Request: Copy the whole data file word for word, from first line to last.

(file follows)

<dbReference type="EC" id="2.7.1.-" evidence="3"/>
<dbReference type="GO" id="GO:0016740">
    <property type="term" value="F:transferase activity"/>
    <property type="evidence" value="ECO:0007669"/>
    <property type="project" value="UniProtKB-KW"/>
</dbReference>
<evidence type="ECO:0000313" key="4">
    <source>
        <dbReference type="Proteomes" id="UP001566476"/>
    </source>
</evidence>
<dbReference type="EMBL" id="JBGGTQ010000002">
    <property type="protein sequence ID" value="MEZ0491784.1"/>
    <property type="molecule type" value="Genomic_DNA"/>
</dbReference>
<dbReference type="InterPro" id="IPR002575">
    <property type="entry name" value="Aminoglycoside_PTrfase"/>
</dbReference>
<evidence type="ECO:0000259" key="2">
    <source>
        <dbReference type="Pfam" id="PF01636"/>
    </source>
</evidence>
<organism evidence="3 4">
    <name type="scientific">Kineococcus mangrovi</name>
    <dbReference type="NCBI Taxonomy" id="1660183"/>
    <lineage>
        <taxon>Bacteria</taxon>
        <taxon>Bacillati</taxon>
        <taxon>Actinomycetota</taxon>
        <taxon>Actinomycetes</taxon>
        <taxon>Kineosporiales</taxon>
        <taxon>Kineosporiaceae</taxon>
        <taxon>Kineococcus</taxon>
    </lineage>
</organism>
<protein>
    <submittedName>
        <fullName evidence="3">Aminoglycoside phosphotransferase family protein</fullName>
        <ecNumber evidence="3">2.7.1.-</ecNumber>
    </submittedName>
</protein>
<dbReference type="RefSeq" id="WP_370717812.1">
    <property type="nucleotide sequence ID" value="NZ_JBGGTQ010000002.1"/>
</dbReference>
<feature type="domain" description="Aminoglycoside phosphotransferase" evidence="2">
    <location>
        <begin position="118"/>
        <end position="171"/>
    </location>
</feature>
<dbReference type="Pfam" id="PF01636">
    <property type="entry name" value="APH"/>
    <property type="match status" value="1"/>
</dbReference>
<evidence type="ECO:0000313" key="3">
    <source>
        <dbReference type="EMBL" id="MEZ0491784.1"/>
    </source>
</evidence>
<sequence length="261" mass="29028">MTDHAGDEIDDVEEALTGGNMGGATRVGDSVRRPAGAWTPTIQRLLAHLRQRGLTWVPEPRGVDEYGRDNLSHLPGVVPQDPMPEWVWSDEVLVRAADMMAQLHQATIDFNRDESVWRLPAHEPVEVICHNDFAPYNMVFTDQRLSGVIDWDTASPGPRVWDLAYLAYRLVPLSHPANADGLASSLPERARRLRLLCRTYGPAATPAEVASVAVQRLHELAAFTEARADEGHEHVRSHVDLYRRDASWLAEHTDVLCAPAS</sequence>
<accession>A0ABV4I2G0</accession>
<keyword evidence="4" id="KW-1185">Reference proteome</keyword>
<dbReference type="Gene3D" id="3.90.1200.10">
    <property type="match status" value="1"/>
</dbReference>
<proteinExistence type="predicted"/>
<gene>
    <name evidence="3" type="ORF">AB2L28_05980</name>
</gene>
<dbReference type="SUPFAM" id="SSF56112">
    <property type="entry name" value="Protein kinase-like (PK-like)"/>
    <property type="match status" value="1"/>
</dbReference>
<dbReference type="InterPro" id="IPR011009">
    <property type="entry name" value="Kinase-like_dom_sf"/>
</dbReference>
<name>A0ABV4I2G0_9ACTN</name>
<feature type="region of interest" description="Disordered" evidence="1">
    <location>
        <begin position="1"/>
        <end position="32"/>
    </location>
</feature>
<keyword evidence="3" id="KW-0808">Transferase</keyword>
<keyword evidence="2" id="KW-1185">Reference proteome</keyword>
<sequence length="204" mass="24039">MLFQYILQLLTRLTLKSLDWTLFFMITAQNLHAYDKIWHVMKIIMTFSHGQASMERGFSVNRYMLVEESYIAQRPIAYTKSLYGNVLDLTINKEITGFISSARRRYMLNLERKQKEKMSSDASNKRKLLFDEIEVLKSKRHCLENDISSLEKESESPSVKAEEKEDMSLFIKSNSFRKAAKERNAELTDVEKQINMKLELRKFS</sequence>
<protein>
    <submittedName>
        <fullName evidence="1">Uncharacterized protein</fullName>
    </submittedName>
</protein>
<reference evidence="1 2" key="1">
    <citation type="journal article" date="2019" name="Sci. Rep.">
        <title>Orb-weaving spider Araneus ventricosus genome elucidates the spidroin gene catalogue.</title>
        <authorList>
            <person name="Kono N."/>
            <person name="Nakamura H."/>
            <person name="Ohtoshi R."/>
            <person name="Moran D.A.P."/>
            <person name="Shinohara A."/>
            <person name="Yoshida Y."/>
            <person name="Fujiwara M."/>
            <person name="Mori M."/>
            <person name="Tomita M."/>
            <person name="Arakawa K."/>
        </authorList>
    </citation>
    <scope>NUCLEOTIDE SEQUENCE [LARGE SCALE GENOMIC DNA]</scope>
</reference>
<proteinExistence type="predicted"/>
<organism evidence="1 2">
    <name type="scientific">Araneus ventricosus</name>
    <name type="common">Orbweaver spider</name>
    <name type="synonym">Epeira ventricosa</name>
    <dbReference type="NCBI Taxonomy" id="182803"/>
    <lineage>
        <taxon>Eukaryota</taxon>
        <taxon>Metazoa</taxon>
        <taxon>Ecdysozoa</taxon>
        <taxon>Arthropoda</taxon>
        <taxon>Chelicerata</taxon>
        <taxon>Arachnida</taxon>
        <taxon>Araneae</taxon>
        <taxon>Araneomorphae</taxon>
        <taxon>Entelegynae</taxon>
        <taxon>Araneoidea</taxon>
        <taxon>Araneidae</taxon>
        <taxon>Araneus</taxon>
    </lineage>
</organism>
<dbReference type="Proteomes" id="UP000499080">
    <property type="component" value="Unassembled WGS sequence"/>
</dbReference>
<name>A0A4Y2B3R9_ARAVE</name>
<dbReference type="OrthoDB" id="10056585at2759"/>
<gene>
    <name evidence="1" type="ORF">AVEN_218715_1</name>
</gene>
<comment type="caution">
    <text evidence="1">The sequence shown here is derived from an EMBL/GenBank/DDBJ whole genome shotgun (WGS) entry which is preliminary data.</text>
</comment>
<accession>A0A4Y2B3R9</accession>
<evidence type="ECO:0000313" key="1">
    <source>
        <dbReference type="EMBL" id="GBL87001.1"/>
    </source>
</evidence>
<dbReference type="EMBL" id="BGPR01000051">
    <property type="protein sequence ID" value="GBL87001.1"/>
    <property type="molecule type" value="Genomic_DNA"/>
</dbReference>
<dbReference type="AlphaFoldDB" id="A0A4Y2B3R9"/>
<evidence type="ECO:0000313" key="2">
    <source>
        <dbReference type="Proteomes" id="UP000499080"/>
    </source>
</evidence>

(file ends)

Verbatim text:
<dbReference type="EC" id="2.7.1.-" evidence="3"/>
<dbReference type="GO" id="GO:0016740">
    <property type="term" value="F:transferase activity"/>
    <property type="evidence" value="ECO:0007669"/>
    <property type="project" value="UniProtKB-KW"/>
</dbReference>
<evidence type="ECO:0000313" key="4">
    <source>
        <dbReference type="Proteomes" id="UP001566476"/>
    </source>
</evidence>
<dbReference type="EMBL" id="JBGGTQ010000002">
    <property type="protein sequence ID" value="MEZ0491784.1"/>
    <property type="molecule type" value="Genomic_DNA"/>
</dbReference>
<dbReference type="InterPro" id="IPR002575">
    <property type="entry name" value="Aminoglycoside_PTrfase"/>
</dbReference>
<evidence type="ECO:0000259" key="2">
    <source>
        <dbReference type="Pfam" id="PF01636"/>
    </source>
</evidence>
<organism evidence="3 4">
    <name type="scientific">Kineococcus mangrovi</name>
    <dbReference type="NCBI Taxonomy" id="1660183"/>
    <lineage>
        <taxon>Bacteria</taxon>
        <taxon>Bacillati</taxon>
        <taxon>Actinomycetota</taxon>
        <taxon>Actinomycetes</taxon>
        <taxon>Kineosporiales</taxon>
        <taxon>Kineosporiaceae</taxon>
        <taxon>Kineococcus</taxon>
    </lineage>
</organism>
<protein>
    <submittedName>
        <fullName evidence="3">Aminoglycoside phosphotransferase family protein</fullName>
        <ecNumber evidence="3">2.7.1.-</ecNumber>
    </submittedName>
</protein>
<dbReference type="RefSeq" id="WP_370717812.1">
    <property type="nucleotide sequence ID" value="NZ_JBGGTQ010000002.1"/>
</dbReference>
<feature type="domain" description="Aminoglycoside phosphotransferase" evidence="2">
    <location>
        <begin position="118"/>
        <end position="171"/>
    </location>
</feature>
<dbReference type="Pfam" id="PF01636">
    <property type="entry name" value="APH"/>
    <property type="match status" value="1"/>
</dbReference>
<evidence type="ECO:0000313" key="3">
    <source>
        <dbReference type="EMBL" id="MEZ0491784.1"/>
    </source>
</evidence>
<sequence length="261" mass="29028">MTDHAGDEIDDVEEALTGGNMGGATRVGDSVRRPAGAWTPTIQRLLAHLRQRGLTWVPEPRGVDEYGRDNLSHLPGVVPQDPMPEWVWSDEVLVRAADMMAQLHQATIDFNRDESVWRLPAHEPVEVICHNDFAPYNMVFTDQRLSGVIDWDTASPGPRVWDLAYLAYRLVPLSHPANADGLASSLPERARRLRLLCRTYGPAATPAEVASVAVQRLHELAAFTEARADEGHEHVRSHVDLYRRDASWLAEHTDVLCAPAS</sequence>
<accession>A0ABV4I2G0</accession>
<keyword evidence="4" id="KW-1185">Reference proteome</keyword>
<dbReference type="Gene3D" id="3.90.1200.10">
    <property type="match status" value="1"/>
</dbReference>
<proteinExistence type="predicted"/>
<gene>
    <name evidence="3" type="ORF">AB2L28_05980</name>
</gene>
<dbReference type="SUPFAM" id="SSF56112">
    <property type="entry name" value="Protein kinase-like (PK-like)"/>
    <property type="match status" value="1"/>
</dbReference>
<dbReference type="InterPro" id="IPR011009">
    <property type="entry name" value="Kinase-like_dom_sf"/>
</dbReference>
<name>A0ABV4I2G0_9ACTN</name>
<feature type="region of interest" description="Disordered" evidence="1">
    <location>
        <begin position="1"/>
        <end position="32"/>
    </location>
</feature>
<keyword evidence="3" id="KW-0808">Transferase</keyword>
<keyword evidence="2" id="KW-1185">Reference proteome</keyword>
<sequence length="204" mass="24039">MLFQYILQLLTRLTLKSLDWTLFFMITAQNLHAYDKIWHVMKIIMTFSHGQASMERGFSVNRYMLVEESYIAQRPIAYTKSLYGNVLDLTINKEITGFISSARRRYMLNLERKQKEKMSSDASNKRKLLFDEIEVLKSKRHCLENDISSLEKESESPSVKAEEKEDMSLFIKSNSFRKAAKERNAELTDVEKQINMKLELRKFS</sequence>
<protein>
    <submittedName>
        <fullName evidence="1">Uncharacterized protein</fullName>
    </submittedName>
</protein>
<reference evidence="1 2" key="1">
    <citation type="journal article" date="2019" name="Sci. Rep.">
        <title>Orb-weaving spider Araneus ventricosus genome elucidates the spidroin gene catalogue.</title>
        <authorList>
            <person name="Kono N."/>
            <person name="Nakamura H."/>
            <person name="Ohtoshi R."/>
            <person name="Moran D.A.P."/>
            <person name="Shinohara A."/>
            <person name="Yoshida Y."/>
            <person name="Fujiwara M."/>
            <person name="Mori M."/>
            <person name="Tomita M."/>
            <person name="Arakawa K."/>
        </authorList>
    </citation>
    <scope>NUCLEOTIDE SEQUENCE [LARGE SCALE GENOMIC DNA]</scope>
</reference>
<proteinExistence type="predicted"/>
<organism evidence="1 2">
    <name type="scientific">Araneus ventricosus</name>
    <name type="common">Orbweaver spider</name>
    <name type="synonym">Epeira ventricosa</name>
    <dbReference type="NCBI Taxonomy" id="182803"/>
    <lineage>
        <taxon>Eukaryota</taxon>
        <taxon>Metazoa</taxon>
        <taxon>Ecdysozoa</taxon>
        <taxon>Arthropoda</taxon>
        <taxon>Chelicerata</taxon>
        <taxon>Arachnida</taxon>
        <taxon>Araneae</taxon>
        <taxon>Araneomorphae</taxon>
        <taxon>Entelegynae</taxon>
        <taxon>Araneoidea</taxon>
        <taxon>Araneidae</taxon>
        <taxon>Araneus</taxon>
    </lineage>
</organism>
<dbReference type="Proteomes" id="UP000499080">
    <property type="component" value="Unassembled WGS sequence"/>
</dbReference>
<name>A0A4Y2B3R9_ARAVE</name>
<dbReference type="OrthoDB" id="10056585at2759"/>
<gene>
    <name evidence="1" type="ORF">AVEN_218715_1</name>
</gene>
<comment type="caution">
    <text evidence="1">The sequence shown here is derived from an EMBL/GenBank/DDBJ whole genome shotgun (WGS) entry which is preliminary data.</text>
</comment>
<accession>A0A4Y2B3R9</accession>
<evidence type="ECO:0000313" key="1">
    <source>
        <dbReference type="EMBL" id="GBL87001.1"/>
    </source>
</evidence>
<dbReference type="EMBL" id="BGPR01000051">
    <property type="protein sequence ID" value="GBL87001.1"/>
    <property type="molecule type" value="Genomic_DNA"/>
</dbReference>
<dbReference type="AlphaFoldDB" id="A0A4Y2B3R9"/>
<evidence type="ECO:0000313" key="2">
    <source>
        <dbReference type="Proteomes" id="UP000499080"/>
    </source>
</evidence>